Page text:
EFSA Press Release, 8 November 2011
The European Food Safety Authority has published its third Annual Report on Pesticide Residues, which gives an overview of pesticide residues found in food in the European Union during 2009 and assesses the exposure of consumers to those residues through their diets. The report shows that compliance rates continue to rise, with 97.4% of the samples analysed falling within the permitted Maximum Residue Levels (MRLs), a rise of about one percentage point since 2008.
In the EU coordinated part of the monitoring programme [see footnote 1 below], which is designed to collect directly comparable data from reporting countries and to enable dietary exposure assessment, 61.4% of samples were free of measurable pesticide residues. Compared with 2006, the last time the same food commodities of plant origin were analysed under the EU-coordinated programme, the MRL exceedance rate has fallen from 4.4% to 1.2% [see footnote 2 below]. EFSA said this could be partially ascribed to the harmonisation of MRLs, which came into force in September 2008, but other factors – such as the more effective use of legislation compelling producers and other industry players to implement safety systems, and changes in the pattern of pesticide use in Europe – may have contributed to the improvement.
EFSA’s Pesticides Unit, which prepared the report, emphasised that the presence of pesticides in food at a level exceeding the MRLs does not necessarily imply a safety concern.
Reporting countries, which include all EU Member States, but also Iceland and Norway, analysed nearly 68,000 samples of food commodities for 834 pesticides. The number of food commodities analysed rose from just under 200 in 2008 to approximately 300 in 2009.
The introduction of a new data reporting format enabled a more accurate assessment of the long-term risks to consumers from exposure to pesticide residues. EFSA concluded that based on current knowledge long-term exposure to residues detected in major foods that make up the European diet would not raise health concerns.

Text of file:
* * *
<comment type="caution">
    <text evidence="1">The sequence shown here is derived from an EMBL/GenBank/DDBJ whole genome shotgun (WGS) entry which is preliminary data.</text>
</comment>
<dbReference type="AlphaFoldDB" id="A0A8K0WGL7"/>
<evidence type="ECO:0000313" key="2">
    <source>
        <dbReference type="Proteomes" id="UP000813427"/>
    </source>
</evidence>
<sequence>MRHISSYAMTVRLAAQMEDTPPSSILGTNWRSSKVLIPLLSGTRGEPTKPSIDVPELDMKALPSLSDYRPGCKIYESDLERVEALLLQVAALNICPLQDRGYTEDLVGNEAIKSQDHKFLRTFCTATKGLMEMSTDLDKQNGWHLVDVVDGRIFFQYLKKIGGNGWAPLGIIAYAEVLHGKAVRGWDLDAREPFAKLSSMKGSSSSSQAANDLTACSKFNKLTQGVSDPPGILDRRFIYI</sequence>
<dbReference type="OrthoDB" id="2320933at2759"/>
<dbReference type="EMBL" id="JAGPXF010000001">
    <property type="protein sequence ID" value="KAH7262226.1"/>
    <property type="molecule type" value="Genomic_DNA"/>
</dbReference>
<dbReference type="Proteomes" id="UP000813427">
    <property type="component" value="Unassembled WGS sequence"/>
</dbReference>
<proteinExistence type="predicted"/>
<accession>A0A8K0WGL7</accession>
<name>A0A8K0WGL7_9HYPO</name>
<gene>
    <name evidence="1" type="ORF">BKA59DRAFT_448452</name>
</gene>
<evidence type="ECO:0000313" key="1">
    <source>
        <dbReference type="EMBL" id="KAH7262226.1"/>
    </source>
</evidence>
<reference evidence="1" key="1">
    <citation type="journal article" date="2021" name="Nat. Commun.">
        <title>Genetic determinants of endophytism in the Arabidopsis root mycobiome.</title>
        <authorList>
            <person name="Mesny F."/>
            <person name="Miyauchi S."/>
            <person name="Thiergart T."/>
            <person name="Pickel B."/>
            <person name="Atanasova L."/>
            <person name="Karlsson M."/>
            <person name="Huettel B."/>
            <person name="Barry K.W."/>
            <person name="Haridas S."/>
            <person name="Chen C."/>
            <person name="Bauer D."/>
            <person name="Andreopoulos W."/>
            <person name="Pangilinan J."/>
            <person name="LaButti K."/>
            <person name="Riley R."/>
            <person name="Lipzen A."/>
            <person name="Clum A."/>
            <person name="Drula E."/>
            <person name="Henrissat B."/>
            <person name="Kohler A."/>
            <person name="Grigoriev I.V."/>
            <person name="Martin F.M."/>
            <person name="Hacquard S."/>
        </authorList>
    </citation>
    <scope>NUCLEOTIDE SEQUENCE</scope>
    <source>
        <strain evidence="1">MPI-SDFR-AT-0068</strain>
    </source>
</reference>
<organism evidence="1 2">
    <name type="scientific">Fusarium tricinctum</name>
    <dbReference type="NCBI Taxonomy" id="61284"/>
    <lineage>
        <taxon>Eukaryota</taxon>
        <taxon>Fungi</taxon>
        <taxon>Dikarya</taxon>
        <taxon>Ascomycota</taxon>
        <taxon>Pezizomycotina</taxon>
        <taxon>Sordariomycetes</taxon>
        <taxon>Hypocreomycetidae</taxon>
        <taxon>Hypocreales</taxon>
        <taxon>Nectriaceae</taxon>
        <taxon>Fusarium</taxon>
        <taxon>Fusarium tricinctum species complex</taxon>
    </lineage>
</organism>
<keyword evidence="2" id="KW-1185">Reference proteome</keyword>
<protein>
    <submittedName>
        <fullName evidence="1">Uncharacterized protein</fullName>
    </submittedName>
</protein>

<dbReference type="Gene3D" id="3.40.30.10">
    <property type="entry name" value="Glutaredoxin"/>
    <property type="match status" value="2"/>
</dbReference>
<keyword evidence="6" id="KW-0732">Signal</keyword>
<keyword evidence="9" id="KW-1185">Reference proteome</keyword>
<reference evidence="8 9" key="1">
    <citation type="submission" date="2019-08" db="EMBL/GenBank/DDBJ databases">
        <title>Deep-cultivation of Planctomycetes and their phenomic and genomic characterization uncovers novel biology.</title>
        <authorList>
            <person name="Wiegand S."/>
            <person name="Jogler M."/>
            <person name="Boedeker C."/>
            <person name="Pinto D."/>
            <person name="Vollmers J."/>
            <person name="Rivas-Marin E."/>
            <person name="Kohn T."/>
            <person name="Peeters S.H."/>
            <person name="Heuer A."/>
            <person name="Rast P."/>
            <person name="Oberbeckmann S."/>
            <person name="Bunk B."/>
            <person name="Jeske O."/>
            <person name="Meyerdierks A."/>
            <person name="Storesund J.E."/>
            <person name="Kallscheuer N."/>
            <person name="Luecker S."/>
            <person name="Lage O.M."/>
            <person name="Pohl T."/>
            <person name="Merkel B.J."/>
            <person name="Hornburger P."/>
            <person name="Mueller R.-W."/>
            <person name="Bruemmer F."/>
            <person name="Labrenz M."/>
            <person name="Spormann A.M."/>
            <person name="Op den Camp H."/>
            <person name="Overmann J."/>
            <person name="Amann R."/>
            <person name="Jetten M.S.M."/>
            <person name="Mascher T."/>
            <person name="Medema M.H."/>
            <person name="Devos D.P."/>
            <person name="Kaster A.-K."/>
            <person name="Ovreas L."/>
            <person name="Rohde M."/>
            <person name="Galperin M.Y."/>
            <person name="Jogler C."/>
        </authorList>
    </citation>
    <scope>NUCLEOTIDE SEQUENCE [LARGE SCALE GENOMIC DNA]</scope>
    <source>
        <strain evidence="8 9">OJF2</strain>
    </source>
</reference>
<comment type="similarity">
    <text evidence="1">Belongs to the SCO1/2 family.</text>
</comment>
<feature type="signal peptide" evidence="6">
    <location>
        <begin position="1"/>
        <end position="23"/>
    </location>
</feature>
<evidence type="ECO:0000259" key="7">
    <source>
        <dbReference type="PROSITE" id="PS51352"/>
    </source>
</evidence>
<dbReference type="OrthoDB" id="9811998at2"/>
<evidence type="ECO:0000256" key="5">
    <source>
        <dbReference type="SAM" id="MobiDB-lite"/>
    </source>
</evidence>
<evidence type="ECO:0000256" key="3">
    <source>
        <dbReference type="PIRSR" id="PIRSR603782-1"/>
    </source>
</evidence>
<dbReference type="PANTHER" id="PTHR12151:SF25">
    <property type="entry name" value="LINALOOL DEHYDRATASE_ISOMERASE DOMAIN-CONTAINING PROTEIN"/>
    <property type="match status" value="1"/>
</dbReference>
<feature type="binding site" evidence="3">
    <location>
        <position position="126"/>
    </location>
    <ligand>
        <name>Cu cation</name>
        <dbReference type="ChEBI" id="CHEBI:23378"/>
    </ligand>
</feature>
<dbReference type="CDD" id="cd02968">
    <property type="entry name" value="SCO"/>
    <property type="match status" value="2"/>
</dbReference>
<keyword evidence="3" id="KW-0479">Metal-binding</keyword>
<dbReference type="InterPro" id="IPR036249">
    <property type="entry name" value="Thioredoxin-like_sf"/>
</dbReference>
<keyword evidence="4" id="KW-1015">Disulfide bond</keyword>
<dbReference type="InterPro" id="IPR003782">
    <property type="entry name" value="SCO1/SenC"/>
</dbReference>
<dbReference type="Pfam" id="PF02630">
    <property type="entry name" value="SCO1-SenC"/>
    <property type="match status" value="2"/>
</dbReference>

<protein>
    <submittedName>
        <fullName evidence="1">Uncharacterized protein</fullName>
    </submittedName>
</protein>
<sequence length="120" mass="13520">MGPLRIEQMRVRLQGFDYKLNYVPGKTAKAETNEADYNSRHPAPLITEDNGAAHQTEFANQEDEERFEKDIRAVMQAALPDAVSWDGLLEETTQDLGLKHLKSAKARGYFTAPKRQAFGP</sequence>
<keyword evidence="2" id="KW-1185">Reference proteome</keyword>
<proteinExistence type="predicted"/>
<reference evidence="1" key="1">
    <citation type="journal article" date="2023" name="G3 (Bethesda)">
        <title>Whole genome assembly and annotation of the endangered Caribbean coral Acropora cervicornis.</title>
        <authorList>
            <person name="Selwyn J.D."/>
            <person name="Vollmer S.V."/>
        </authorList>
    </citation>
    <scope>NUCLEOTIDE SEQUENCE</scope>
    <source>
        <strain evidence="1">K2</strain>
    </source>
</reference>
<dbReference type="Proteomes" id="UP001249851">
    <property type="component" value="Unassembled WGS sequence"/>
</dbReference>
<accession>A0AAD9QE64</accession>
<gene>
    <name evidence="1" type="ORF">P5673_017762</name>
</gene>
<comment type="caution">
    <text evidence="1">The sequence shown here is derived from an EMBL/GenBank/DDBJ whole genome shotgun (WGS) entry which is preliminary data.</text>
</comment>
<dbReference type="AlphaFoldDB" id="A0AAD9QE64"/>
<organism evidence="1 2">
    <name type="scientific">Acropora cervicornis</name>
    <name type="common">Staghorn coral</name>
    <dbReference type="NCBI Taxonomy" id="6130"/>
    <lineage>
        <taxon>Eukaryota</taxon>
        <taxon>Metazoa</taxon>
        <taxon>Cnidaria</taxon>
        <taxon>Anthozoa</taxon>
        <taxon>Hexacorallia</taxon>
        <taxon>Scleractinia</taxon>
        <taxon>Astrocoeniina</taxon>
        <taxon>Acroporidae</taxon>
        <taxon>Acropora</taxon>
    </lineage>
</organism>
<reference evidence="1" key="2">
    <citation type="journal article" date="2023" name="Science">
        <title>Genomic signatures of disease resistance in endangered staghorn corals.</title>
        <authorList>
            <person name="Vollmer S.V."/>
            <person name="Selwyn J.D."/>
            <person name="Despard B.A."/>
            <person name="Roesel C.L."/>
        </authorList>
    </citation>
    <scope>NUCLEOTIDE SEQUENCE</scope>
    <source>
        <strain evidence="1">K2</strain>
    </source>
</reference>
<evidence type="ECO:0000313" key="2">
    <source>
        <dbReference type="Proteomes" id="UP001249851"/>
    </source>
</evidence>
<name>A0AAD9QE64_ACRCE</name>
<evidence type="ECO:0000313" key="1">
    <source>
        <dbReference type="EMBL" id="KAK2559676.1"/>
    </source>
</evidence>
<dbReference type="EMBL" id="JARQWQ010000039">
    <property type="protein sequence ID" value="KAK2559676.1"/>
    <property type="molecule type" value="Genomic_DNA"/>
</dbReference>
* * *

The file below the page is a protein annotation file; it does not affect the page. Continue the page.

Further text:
The assessment of short-term acute exposure was based on worst-case scenarios – assuming the consumption of large portions of a food item containing the highest recorded residue – and EFSA concluded that risks to consumers were unlikely. Of the 10,553 samples taken in the EU coordinated programme, a potential risk could not be ruled out for 77.
MRLs were more often breached in samples from countries outside the European Economic Area (6.9% of samples) than in those from the EU and EFTA countries (1.5% of samples).
The lowest exceedance rates overall were for food products of animal origin (0.3%).
No specific MRLs have been established for organically produced commodities so those used for conventionally produced commodities are applied. The MRL exceedance rate recorded for organic produce was lower by a factor of 7 compared to conventionally grown produce.
In the report, EFSA makes a number of recommendations aimed at improving future monitoring programmes and the enforcement of European legislation on pesticide residues.
For a copy of the report available on the EFSA website, see: The 2009 European Union Report on Pesticide Residues in Food http://www.efsa.europa.eu/en/efsajournal/pub/2430.htm
Notes to editors:
Maximum Residues Levels (MRLs) are the upper levels of a concentration of pesticide residues legally permitted in or on food or feed. Before an MRL can be set a risk assessment must be carried out to ensure consumer safety. Before September 2008 a mixed system of harmonised EU MRLs and national MRLs was in place. After this date harmonised MRLs became applicable for all active substances used in plant protection products that have the potential to enter the food chain. The harmonisation has simplified the MRL system in Europe.
EFSA’s Pesticide Unit is responsible for assessing MRLs for pesticides through a comprehensive evaluation of consumer exposure and of any potential health effects which may result from use of the substance in food and animal feed. EFSA verifies that exposure levels are safe for all EU consumers, including vulnerable groups such as young children, the elderly and vegetarians.
 Each reporting country carries out two control programmes: a national programme (designed by each country) and an EU-coordinated programme, which specifies the control activities to be carried out.
 The EU-coordinated programme analyses 20 to 30 crops (fruit, vegetables, cereals and products of animal origin), considered to be the major components of the European diet, over a three-year period. In 2009 the selected products were aubergines, bananas, butter, cauliflower, egg, orange juice, peas, peppers, table grapes and wheat. The number of pesticides analysed in samples of plant origin has increased from 55 in 2006 to 120 in 2009.